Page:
There’s a good bit of irony in the fact that hospital menus aren’t exactly filled with the healthiest fare.
Not only will they supply the obvious demons of soda pop and dessert at every meal, but finding white bread is easier than whole wheat, and nitrate-laden cured meats more prolific than whole, unadulterated baked meats. There’s plenty of salt and not nearly enough healthy fats.
My first meal after having John was breakfast, and if you’ve been in a hospital lately, you probably know that although most hospitals do have the quite lovely feature of allowing patients to choose their own food, the first meal is a shot in the dark.
The tray arrived in the morning filled with French toast (white bread), bacon (carcinogenic nitrates), Frosted Flakes (where do I start? Extruded grain, and oh, so much sugar), a banana (hooray!), coffee, milk, and orange juice.
I had yogurt with local raw honey.
(And one piece of bacon. Shhhh. I’d done a lot of work the day before.)
We didn’t ask if we could bring in our own food; we just did it. Just in case, I figured I’d use this cooler and maybe it would masquerade as vital organs for a transplant.
My real food is vital to my health.
All that said, it was difficult to pack enough to really sustain a person for two full days without being able to heat anything up, so I did order a number of things from the cafeteria menu. I sought out the real food over the fake, the choices that would bring nourishment instead of compromise and constipation.
Hospital Food a Real Foodie Ordered
- No grains – if it was going to be white flour, it wasn’t worth my bite (except for the hummus and pita points…which I regretted anyway).
- Things that would bring butter to my mouth – I wanted healthy fats for good energy, and breastmilk is over 50% saturated fat as well. And I made sure it was REAL butter (green beans, broccoli, baked potatoes – I got extra butter from the nurses’ station, but wished I would have brought my own healthy salt!).
- Whole meats – no deep-frying or breading (fish – really yucky, and baked chicken – ok)
- Fruit cups instead of dessert, once with cottage cheese
- No drinks – I brought my own Berkey filtered water bottle and drank right from the tap. I was proud that I only had to throw away three Styrofoam cups the whole time (two were sitting in the room when we entered at midnight), and we even reused two of those for my husband to have yogurt.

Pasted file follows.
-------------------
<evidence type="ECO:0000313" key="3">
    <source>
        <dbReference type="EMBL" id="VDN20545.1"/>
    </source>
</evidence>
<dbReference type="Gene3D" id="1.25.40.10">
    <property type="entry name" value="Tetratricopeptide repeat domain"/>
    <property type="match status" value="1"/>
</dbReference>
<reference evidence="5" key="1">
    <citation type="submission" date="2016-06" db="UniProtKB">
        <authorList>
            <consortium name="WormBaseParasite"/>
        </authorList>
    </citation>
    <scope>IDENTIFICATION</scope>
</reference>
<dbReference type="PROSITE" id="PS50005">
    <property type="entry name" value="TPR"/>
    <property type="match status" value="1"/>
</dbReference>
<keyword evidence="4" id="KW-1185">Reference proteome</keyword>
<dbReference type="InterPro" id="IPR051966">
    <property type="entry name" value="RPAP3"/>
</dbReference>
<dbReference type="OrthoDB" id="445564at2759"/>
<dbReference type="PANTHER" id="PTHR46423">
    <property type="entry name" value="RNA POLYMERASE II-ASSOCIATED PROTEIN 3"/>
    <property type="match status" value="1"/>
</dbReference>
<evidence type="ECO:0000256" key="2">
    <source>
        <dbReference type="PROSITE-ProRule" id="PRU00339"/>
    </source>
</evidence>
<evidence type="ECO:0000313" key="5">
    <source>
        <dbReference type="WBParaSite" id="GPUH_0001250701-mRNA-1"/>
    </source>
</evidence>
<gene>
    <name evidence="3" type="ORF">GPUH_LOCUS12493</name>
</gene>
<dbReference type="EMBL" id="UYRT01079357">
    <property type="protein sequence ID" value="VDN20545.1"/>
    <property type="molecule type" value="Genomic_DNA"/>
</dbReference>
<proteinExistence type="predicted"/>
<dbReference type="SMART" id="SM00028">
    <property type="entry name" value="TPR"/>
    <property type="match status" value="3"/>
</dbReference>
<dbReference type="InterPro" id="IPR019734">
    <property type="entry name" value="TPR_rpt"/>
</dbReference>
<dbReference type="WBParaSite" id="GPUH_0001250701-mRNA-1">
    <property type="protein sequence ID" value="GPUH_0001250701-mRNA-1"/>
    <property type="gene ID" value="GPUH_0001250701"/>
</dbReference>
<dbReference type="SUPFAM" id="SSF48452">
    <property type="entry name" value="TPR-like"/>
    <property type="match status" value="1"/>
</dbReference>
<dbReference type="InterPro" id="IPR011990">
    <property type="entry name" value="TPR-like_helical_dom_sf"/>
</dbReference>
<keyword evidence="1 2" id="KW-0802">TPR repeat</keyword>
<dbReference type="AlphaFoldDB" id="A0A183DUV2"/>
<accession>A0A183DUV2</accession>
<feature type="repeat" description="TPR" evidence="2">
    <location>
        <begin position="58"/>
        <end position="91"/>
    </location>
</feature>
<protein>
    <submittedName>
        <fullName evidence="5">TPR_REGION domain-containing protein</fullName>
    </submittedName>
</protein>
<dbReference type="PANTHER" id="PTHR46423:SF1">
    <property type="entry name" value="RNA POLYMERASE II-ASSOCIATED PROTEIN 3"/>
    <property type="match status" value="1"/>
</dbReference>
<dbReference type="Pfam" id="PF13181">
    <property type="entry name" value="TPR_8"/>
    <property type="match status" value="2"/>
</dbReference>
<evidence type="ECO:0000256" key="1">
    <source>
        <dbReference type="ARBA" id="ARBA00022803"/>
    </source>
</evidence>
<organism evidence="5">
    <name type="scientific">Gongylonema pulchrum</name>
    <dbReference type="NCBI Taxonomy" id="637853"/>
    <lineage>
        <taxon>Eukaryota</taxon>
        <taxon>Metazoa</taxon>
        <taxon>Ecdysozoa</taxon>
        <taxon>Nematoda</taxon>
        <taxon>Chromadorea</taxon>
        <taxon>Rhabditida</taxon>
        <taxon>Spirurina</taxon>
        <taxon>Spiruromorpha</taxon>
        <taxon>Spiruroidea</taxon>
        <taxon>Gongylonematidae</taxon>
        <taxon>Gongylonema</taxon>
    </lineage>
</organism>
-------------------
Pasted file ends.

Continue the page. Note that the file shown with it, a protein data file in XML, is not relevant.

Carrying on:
And I absolutely didn’t go hungry!
I was extra glad that I had food with me when my breakfast was missed until 11:30 a.m. on day two (not their fault, really).
Food We Brought to the Hospital
- A big travel mug of raw milk, and my husband brought more the next day – couldn’t have hit the spot more!
- Egg salad with homemade mayo (delicious breakfast on day one!)
- Homemade “power bars” (like a Larabar) from Healthy Snacks to Go, pictured in easy-to-grab ball form above (total lifesaver to have on the table next to the bed)
- Homemade soaked coconut granola (also from the snacks eBook)
- Jar of homemade yogurt with local raw honey, blueberries
- Quinoa cooked with coconut milk to go in the yogurt (pictured below)
By the way, there’s a free webinar on Cultured Dairy at Home tomorrow, 9/9 at 1 p.m. PDT. Register HERE and you can download the mp3 even if you can’t make it. Everyone also gets a free recipe PDF download!
- Sliced raw cheese (post delivery midnight snack –yum!)
- Orange juice – to replace potassium and liquids right after birth
- Jar of peanut butter and a spoon…heh, heh, heh
- Salad with leftover Vital Choice salmon, lots of veggies, and homemade Caesar dressing – happy to have the garlic to keep possible infections at bay
- Crispy nuts and dried fruit from Peeled Snacks
- Homemade “Laborade” to replace electrolytes and hydrate
Have you experienced hospital food lately? Would you bring your own?
Pleased to participate in Real Food Wednesdays!
Disclosure: Any links to Amazon will earn commission. LPC Survival, Berkey re-sellers, is a September sponsor receiving their in-post mention. Vital Choice and Peeled Snacks sent free products for my review, but that doesn’t change my opinion in the least. See my full disclosure statement here.